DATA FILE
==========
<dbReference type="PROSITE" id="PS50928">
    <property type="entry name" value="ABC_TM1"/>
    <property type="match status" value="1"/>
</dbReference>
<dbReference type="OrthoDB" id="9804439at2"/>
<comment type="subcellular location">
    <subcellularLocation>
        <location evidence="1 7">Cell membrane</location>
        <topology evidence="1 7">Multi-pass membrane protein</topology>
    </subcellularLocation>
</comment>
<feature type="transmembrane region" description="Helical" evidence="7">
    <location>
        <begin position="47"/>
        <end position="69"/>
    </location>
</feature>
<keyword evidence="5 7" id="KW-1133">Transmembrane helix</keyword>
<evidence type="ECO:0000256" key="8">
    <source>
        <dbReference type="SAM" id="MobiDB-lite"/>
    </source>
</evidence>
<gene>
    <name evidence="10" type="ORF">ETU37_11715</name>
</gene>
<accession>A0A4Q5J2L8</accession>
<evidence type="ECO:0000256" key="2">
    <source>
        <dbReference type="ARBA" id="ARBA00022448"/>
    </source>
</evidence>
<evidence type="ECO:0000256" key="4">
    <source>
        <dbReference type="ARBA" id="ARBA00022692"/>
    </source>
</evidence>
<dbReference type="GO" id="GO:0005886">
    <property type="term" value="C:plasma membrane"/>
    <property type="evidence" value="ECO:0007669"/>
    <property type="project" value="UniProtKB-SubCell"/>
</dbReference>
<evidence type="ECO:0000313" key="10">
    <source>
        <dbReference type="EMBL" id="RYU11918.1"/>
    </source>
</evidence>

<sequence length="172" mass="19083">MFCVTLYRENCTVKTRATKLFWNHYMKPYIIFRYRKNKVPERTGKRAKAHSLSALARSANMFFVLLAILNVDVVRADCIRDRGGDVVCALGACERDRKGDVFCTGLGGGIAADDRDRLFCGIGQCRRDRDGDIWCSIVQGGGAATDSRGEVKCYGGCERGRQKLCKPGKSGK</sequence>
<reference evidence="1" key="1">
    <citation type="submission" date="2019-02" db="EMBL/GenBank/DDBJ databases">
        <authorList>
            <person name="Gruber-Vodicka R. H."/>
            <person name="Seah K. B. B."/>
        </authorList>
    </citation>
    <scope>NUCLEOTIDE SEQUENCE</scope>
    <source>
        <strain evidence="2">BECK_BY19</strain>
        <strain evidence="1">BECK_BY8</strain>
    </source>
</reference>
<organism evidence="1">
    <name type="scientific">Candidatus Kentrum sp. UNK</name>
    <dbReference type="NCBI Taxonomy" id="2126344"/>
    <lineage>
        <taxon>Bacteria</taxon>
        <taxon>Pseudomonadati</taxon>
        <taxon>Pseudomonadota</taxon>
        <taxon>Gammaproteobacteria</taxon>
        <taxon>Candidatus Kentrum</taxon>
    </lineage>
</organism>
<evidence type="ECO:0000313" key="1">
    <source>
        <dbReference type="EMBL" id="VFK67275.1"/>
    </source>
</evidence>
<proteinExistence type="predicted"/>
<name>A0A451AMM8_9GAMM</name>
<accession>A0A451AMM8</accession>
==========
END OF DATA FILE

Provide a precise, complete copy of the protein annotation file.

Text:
<dbReference type="PROSITE" id="PS50928">
    <property type="entry name" value="ABC_TM1"/>
    <property type="match status" value="1"/>
</dbReference>
<dbReference type="OrthoDB" id="9804439at2"/>
<comment type="subcellular location">
    <subcellularLocation>
        <location evidence="1 7">Cell membrane</location>
        <topology evidence="1 7">Multi-pass membrane protein</topology>
    </subcellularLocation>
</comment>
<feature type="transmembrane region" description="Helical" evidence="7">
    <location>
        <begin position="47"/>
        <end position="69"/>
    </location>
</feature>
<keyword evidence="5 7" id="KW-1133">Transmembrane helix</keyword>
<evidence type="ECO:0000256" key="8">
    <source>
        <dbReference type="SAM" id="MobiDB-lite"/>
    </source>
</evidence>
<gene>
    <name evidence="10" type="ORF">ETU37_11715</name>
</gene>
<accession>A0A4Q5J2L8</accession>
<evidence type="ECO:0000256" key="2">
    <source>
        <dbReference type="ARBA" id="ARBA00022448"/>
    </source>
</evidence>
<evidence type="ECO:0000256" key="4">
    <source>
        <dbReference type="ARBA" id="ARBA00022692"/>
    </source>
</evidence>
<dbReference type="GO" id="GO:0005886">
    <property type="term" value="C:plasma membrane"/>
    <property type="evidence" value="ECO:0007669"/>
    <property type="project" value="UniProtKB-SubCell"/>
</dbReference>
<evidence type="ECO:0000313" key="10">
    <source>
        <dbReference type="EMBL" id="RYU11918.1"/>
    </source>
</evidence>

<sequence length="172" mass="19083">MFCVTLYRENCTVKTRATKLFWNHYMKPYIIFRYRKNKVPERTGKRAKAHSLSALARSANMFFVLLAILNVDVVRADCIRDRGGDVVCALGACERDRKGDVFCTGLGGGIAADDRDRLFCGIGQCRRDRDGDIWCSIVQGGGAATDSRGEVKCYGGCERGRQKLCKPGKSGK</sequence>
<reference evidence="1" key="1">
    <citation type="submission" date="2019-02" db="EMBL/GenBank/DDBJ databases">
        <authorList>
            <person name="Gruber-Vodicka R. H."/>
            <person name="Seah K. B. B."/>
        </authorList>
    </citation>
    <scope>NUCLEOTIDE SEQUENCE</scope>
    <source>
        <strain evidence="2">BECK_BY19</strain>
        <strain evidence="1">BECK_BY8</strain>
    </source>
</reference>
<organism evidence="1">
    <name type="scientific">Candidatus Kentrum sp. UNK</name>
    <dbReference type="NCBI Taxonomy" id="2126344"/>
    <lineage>
        <taxon>Bacteria</taxon>
        <taxon>Pseudomonadati</taxon>
        <taxon>Pseudomonadota</taxon>
        <taxon>Gammaproteobacteria</taxon>
        <taxon>Candidatus Kentrum</taxon>
    </lineage>
</organism>
<evidence type="ECO:0000313" key="1">
    <source>
        <dbReference type="EMBL" id="VFK67275.1"/>
    </source>
</evidence>
<proteinExistence type="predicted"/>
<name>A0A451AMM8_9GAMM</name>
<accession>A0A451AMM8</accession>